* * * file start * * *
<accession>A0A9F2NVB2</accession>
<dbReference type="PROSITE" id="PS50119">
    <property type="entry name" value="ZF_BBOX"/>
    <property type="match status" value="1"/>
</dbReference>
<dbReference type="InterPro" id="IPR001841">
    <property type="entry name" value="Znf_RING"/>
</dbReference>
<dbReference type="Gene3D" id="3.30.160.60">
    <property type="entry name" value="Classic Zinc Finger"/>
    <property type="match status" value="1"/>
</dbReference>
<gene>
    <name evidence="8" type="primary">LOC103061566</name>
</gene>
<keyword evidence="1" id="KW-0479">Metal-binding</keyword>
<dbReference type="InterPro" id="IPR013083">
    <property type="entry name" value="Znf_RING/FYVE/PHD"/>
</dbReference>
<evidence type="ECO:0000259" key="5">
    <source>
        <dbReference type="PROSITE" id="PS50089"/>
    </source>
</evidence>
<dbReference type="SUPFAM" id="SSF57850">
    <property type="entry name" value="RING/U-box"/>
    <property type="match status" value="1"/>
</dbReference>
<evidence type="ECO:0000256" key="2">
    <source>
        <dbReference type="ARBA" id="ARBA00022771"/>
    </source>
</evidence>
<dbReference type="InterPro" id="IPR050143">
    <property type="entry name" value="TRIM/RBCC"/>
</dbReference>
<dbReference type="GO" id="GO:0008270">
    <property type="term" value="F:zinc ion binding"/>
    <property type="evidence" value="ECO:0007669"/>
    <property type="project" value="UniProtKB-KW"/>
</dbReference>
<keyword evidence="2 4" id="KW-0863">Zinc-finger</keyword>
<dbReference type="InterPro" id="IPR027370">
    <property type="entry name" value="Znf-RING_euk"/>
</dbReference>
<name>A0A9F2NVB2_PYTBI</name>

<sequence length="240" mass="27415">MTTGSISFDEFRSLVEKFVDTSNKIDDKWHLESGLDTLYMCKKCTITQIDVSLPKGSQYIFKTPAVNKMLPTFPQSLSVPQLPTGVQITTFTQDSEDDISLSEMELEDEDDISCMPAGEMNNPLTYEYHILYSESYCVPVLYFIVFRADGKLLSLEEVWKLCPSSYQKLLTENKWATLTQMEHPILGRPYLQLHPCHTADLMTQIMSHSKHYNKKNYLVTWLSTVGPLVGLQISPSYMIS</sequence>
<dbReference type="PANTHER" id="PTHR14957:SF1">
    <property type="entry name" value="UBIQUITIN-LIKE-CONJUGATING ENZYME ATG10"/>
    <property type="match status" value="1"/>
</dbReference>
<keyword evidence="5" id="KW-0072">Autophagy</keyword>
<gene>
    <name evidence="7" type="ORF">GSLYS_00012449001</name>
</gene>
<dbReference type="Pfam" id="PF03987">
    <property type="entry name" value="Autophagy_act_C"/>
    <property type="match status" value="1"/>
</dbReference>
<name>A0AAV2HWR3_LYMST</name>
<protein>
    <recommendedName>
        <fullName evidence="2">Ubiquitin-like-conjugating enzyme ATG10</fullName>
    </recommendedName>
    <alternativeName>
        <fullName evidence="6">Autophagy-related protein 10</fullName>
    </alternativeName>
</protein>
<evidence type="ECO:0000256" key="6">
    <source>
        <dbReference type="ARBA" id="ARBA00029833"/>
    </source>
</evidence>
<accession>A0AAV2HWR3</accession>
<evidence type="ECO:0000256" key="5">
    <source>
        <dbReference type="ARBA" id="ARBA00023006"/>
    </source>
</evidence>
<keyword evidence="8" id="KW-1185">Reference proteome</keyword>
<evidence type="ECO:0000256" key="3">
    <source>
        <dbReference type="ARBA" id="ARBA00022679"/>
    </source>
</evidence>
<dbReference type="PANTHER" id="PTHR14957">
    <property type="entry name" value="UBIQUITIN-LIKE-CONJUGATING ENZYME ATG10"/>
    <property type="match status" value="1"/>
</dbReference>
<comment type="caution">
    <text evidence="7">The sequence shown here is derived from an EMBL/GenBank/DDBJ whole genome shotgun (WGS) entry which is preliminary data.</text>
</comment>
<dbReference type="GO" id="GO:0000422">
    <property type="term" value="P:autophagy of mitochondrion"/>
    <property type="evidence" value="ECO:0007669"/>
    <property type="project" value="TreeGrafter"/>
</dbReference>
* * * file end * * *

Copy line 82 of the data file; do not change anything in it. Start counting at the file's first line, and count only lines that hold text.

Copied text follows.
    <source>